Joey Bada$$ is perched over a Pac-Man tabletop arcade machine at a neighborhood bar in Flatbush. With a glass of Sprite resting on the video game’s screen, he confesses that he’s never played Pac-Man before, gives a laugh, and says, “I probably suck at this.”
Bada$$’s lack of experience at early-’80s pixel pastimes is understandable: He’s 17 years old and still attends Edward R. Murrow High School. But since dropping the song “Survival Tactics” and its incendiary video earlier this year, the rapper and his oversized Progressive Era crew have been propelled to the front of a fresh wave of New York rappers who combine lyrical swank with an unabashed love of their hometown and its heritage. The peak of the hyperbole that “Survival Tactics” has cultivated has even had Bada$$ compared to a young Nas; it’s a lofty comparison that’s not a total over-reaction, with both rappers reciting rhymes with a slight rasp in their voice and the worldly wise visions of an older mind, although Bada$$ is also fond of enjoying flights of MF Doom-ian free word association fancy.
Next up, Joey Bada$$ is preparing his mixtape 1999, which despite a few delays should drop shortly and solidify his credentials as Flatbush’s finest. Before that though, there’s a show at the Knitting Factory this Friday (which will also act as the inaugural Pro Era public outing). So while he flexed his virgin skills at Pac-Man against his Pro Era pal Kirk Knight (and won), we pestered Bada$$ about the potential of a skateboard showdown with Odd Future, Pro Era’s take on Lil B, and the troubles of Tumblr stalkers.
Things have been going well for you since the “Survival Tactics” video took off, right?
Yeah, I mean, it’s going well now. Since the video dropped things have been moving really well. It was perfect synchronization—everything that I wanted to happen has happened. It’s weird.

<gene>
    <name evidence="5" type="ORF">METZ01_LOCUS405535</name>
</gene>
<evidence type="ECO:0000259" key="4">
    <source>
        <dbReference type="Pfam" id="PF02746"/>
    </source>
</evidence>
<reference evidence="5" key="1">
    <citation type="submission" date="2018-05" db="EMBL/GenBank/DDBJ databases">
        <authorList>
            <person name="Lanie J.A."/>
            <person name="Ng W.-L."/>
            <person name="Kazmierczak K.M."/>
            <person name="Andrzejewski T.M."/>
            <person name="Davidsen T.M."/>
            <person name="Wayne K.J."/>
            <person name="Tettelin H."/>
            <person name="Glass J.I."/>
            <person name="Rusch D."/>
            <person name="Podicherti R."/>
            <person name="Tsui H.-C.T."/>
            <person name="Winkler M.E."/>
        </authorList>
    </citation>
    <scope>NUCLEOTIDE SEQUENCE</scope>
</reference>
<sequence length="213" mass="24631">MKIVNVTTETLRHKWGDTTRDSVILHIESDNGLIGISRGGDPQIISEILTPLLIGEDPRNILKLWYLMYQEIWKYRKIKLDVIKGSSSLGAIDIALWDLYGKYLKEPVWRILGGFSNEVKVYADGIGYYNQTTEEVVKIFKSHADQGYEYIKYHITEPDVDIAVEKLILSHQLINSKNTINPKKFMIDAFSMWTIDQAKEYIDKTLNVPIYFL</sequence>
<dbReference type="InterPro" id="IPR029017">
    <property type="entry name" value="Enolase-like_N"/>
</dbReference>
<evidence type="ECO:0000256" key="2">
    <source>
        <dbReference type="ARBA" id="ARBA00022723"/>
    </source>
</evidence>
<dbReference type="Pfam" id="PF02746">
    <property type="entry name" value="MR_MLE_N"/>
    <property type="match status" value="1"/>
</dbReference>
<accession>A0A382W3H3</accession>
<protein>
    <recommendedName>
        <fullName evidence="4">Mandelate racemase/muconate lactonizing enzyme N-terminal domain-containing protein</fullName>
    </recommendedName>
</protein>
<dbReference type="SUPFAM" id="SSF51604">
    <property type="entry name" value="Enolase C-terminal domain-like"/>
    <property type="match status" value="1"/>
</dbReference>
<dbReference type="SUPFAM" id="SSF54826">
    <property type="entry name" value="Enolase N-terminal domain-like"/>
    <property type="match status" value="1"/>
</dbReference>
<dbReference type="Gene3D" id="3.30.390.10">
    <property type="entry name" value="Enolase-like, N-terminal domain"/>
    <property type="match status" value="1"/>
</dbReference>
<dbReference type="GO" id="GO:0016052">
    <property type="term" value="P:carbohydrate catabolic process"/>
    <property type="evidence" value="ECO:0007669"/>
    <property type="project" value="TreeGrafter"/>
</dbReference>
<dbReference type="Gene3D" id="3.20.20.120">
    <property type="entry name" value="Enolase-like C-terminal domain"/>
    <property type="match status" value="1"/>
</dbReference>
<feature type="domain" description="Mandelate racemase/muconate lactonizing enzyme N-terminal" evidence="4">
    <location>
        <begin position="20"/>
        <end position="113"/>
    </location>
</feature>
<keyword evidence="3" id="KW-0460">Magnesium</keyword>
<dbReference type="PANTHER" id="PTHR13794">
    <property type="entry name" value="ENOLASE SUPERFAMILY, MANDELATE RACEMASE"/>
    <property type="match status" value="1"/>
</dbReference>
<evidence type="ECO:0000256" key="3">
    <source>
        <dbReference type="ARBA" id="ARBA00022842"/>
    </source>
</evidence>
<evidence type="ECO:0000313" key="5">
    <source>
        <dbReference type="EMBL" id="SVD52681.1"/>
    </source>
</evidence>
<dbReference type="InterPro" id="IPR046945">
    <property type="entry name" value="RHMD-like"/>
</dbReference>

Have you been surprised by the reaction to “Survival Tactics”?
I’d be lying if I said no. This is actually my least favorite track on my mixtape that I’m dropping, but I just threw that out there and there was nothing out there like it.
Whose idea was it to wear the panda ski-masks in the video?
That was me. They were from Urban Outfitters. Then the black ski-mask was from just a regular on the street seller.
“Survival Tactics” is actually a beat from an old Styles of Beyond record, right?
Yeah, [Capital] Steez had found it. That track was recorded in the summer time. He showed me the beat and I knew I had to do it, so we rapped it the next day.
Mike Shinoda, from Linkin Park, was involved in the Styles of Beyond project and has re-blogged your version of it. How did that feel?
That really psyched me out. He’s like the dude from Linkin Park, and I grew up on that, and now he knows [my music]. That just hit me out of nowhere.
Have you had any sort of a response from other hip-hop artists since then?
Yeah, 9th Wonder—I was actually talking to him before I got here [today], we were direct messaging. I’ve been a fan of his for like the longest. When I was younger and just starting, I used to browse through a lot of instrumentals—that’s how I came across 9th. Then also Mac Miller has reached out to my manager [Joey Bada$$ appears on Miller’s “America”], Smoke DZA who I already knew, and Big K.R.I.T. has showed me a lot of love.
Are you a fan of Mac Miller’s music?
I love Mac Miller. I don’t know why people hate on him, honestly. He has fun, I can totally respect that. It’s not like he’s selling out, and he has like the number one indie album in 25 years. That’s a huge accomplishment. If anyone doesn’t recognize that then they’re plain dumb.